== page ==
BEFORE WE GET INTO THE SERIOUS STUFF - I received an email from GEOFF COLVIN of Fortune this week that said “For Christmas, my mother signed me up for 23 and Me DNA testing. The company surveys its customers on zillions of things (When do you get up in the morning? Do you like asparagus?) and then correlates the results with people's DNA. I just received an email from the company with a link to a new report based on my DNA: Geoff, based on your genetics and other factors, you are less likely to have a fear of public speaking.” “I’m relieved,” I replied! When it comes to speaking before audiences at top events around the world - something Geoff does with ease and quite frequently - the mountain of cover stories, columns, and feature articles he has written for Fortune are a window on the sheer breadth of expertise and insights he brings to audiences. I’ve listed links below to some notable articles by Geoff in Fortune. Some truly outstanding reporting that is designed to help leaders of all stripes be informed about the technological, economic, political, and market forces disrupting the business landscape. Even better - Geoff's pipeline to top business leaders gives him the chance to explain what they're doing right now to adapt to the disruption and win.
The Boeing 737 Max problem is a case study in crisis leadership, and though it’s still playing out, we can already say it’s unlikely to be remembered as a model of how to do it. Three errors stand out.
Hardiness and the Courage To Lead How do great leaders find courage in defining moments, while most people don’t? That question has intrigued GEOFF COLVIN for years and led him to spearhead Fortune’s effort to create a different kind of top leaders list in 2014. Last week, Fortune announced the sixth annual World’s Greatest Leaders for 2019. As in the past, this year's list has some names you’ll know and many more that you won’t; but they all share a common trait: “Great leaders never know for sure if their plans will work, but they plunge ahead anyway,” says Geoff. “That’s why we recognize sheer audacity, well-intended, even if the results aren’t known and even if the plans aren’t universally applauded.”
BILL TAYLOR, the co-founder of Fast Company magazine, has devoted his career to studying how the best companies and leaders navigate a world filled with disruptive change: new business models, groundbreaking technology, and so much more. In his three books (the most recent, Simply Brilliant: How Great Organizations Do Ordinary Things in Extraordinary Ways), Bill highlights the mavericks who have transformed their organizations and become industry disruptors themselves - in banking, in healthcare, in manufacturing, in transportation, in foodservice -- even a parking garage!
For every leader unsettled by rampant disruption, unbounded competition, relentless commodification, and the specter of automation, there is a powerful antidote already inside the organization: the untapped audacity, imagination, energy, resourcefulness, curiosity, eccentricity, and passion of its people. Those fundamental human qualities are the engine of the creative economy—the source of all value. And yet, too few organizations are designed to unleash, mobilize, and amplify that human edge.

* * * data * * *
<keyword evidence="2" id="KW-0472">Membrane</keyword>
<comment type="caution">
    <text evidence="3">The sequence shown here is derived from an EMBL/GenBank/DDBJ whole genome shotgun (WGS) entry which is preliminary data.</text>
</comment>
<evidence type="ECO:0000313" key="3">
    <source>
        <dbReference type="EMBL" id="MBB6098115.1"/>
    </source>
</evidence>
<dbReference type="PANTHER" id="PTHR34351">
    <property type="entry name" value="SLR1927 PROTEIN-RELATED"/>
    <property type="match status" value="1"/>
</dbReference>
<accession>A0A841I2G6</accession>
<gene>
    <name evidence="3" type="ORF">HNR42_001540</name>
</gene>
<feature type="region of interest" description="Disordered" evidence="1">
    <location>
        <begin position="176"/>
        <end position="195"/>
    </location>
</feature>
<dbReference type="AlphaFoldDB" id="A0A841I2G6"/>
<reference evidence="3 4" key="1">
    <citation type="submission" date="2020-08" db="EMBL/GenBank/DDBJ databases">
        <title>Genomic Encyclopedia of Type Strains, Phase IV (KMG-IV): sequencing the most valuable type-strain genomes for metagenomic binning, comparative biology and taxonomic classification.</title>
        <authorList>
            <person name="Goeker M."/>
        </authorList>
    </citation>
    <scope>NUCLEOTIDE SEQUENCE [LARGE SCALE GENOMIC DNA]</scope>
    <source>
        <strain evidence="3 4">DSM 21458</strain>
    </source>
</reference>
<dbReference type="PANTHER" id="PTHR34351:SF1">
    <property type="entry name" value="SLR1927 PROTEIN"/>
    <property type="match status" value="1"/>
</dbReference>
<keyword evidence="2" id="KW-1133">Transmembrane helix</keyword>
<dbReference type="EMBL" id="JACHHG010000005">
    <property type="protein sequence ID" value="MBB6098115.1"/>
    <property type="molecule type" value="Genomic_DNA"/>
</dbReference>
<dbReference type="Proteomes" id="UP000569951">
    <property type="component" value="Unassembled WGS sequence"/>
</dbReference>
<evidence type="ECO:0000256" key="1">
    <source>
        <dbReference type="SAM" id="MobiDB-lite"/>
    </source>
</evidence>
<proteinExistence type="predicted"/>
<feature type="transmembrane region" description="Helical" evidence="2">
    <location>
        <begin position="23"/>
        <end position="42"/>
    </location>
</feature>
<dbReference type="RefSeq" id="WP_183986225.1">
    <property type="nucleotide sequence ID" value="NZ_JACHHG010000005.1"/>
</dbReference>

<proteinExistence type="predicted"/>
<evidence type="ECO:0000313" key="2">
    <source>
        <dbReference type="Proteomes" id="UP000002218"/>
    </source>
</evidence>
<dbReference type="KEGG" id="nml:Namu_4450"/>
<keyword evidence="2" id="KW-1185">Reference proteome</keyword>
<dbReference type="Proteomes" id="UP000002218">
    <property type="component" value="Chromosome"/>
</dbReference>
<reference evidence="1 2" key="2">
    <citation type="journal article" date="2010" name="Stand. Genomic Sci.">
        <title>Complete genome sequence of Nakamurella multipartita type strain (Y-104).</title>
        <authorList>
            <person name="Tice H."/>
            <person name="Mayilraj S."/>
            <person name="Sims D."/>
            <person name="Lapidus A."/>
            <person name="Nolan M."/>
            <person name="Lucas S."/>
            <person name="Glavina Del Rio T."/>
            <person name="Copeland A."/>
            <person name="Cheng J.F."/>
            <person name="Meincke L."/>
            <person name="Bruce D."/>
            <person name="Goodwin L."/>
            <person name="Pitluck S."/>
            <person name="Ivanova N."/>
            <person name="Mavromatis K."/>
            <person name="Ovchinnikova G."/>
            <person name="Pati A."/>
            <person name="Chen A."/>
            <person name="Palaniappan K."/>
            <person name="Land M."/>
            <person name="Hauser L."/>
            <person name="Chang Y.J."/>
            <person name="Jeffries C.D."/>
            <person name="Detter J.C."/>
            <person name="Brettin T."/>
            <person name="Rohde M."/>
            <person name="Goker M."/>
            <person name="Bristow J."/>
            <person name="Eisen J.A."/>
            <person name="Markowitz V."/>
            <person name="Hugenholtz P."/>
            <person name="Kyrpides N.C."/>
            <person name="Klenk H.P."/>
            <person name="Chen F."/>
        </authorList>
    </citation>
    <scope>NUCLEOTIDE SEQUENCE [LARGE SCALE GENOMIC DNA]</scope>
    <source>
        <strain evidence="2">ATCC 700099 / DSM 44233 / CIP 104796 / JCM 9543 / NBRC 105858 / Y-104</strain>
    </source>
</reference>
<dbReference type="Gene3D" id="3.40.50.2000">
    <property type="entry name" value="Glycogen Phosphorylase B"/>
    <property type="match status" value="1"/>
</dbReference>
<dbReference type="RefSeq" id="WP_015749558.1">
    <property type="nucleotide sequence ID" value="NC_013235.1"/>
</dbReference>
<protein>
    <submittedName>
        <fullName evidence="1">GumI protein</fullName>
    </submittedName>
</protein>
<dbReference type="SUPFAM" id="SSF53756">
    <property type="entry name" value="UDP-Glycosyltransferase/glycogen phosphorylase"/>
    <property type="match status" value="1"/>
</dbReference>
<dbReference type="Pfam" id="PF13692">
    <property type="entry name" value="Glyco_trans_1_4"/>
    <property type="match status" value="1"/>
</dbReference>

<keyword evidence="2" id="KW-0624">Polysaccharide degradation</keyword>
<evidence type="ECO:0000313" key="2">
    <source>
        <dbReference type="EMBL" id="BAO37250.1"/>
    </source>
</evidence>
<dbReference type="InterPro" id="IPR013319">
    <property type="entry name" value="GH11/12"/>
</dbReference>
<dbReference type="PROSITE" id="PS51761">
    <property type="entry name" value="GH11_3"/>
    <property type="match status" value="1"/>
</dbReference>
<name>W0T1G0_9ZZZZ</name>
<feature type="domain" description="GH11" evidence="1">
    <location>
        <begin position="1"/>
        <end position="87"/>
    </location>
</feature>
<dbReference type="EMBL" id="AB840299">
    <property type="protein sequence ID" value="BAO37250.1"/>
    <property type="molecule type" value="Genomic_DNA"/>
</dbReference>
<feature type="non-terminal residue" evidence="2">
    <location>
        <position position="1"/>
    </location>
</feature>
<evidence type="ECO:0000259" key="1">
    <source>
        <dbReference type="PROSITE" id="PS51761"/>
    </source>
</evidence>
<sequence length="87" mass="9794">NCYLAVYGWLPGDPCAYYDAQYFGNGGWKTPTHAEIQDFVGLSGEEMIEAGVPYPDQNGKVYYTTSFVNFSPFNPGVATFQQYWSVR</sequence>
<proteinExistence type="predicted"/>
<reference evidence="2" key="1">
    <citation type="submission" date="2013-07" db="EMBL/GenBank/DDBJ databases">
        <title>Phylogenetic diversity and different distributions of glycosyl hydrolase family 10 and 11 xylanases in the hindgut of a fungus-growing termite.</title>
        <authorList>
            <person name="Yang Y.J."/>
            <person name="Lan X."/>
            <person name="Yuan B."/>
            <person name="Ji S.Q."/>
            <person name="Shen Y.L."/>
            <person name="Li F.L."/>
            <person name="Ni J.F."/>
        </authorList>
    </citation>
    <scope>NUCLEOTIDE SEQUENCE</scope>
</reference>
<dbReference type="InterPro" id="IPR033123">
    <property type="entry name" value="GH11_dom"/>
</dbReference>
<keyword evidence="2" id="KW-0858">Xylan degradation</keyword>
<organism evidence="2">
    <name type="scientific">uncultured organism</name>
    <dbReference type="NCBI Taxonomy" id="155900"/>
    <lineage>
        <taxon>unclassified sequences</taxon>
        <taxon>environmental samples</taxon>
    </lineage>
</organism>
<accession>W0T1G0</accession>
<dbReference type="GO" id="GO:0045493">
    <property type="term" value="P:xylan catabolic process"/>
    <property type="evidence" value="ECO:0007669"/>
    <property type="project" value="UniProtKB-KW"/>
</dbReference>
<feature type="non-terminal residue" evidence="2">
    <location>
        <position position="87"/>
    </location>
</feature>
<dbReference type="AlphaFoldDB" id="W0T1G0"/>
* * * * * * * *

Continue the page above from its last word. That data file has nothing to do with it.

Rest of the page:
It was exactly two years ago today that my most recent book made its publishing debut, so Happy Birthday to Simply Brilliant! (Today is also my wife’s birthday, but in the interest of marital harmony and self-preservation I will not be releasing a number.) I thought it might be helpful to use the occasion of this Simply Brilliant birthday to highlight five things I’ve learned and re-learned over the last two years—lessons on strategy, innovation, and leadership that I believe will allow you, your team, and your organization to thrive in a world where ordinary is not an option. So here goes…
The World’s Greatest Leaders list for 2018 has just been announced by Fortune. Five years ago, GEOFF COLVIN (a long-time speaker on business for D’Amelio Network) led the first-ever effort to create Fortune’s fresh look at leaders through a different lens. It’s not the usual suspects of well-known business and political leaders, but instead, a list that celebrates the passion, commitment, and ingenuity of a surprisingly broad range of those who are making a difference in the world.
COL. NICOLE MALACHOWSKI (USAF, RET.) has an indomitable spirit. Determined from the age of five to fly fighter jets, she went on to a distinguished 21-year career in the United States Air Force and became the first woman to be part of the Thunderbirds, the elite USAF air demonstration squadron. The ultimate high-performance-under-pressure team, Nicole and five other Thunderbirds flew at over 400 mph and 300 feet off the ground – separated by as little as 36 inches. Nicole is a rock star in military aviation and was inducted into the Women in Aviation International Pioneer Hall of Fame Museum.
This post, written by Bill Taylor, co-founder of Fast Company magazine and author of the bestselling book Simply Brilliant, is adapted from an essay that first appeared in Harvard Business Review. It was published on December 18th, 2017. The leadership quiz at the end of the article achieved unprecedented interest from HBR readers.
COL. NICOLE MALACHOWSKI (USAF, RET.), a rock star in military aviation, has just joined the D'Amelio Network which will manage her speaking career.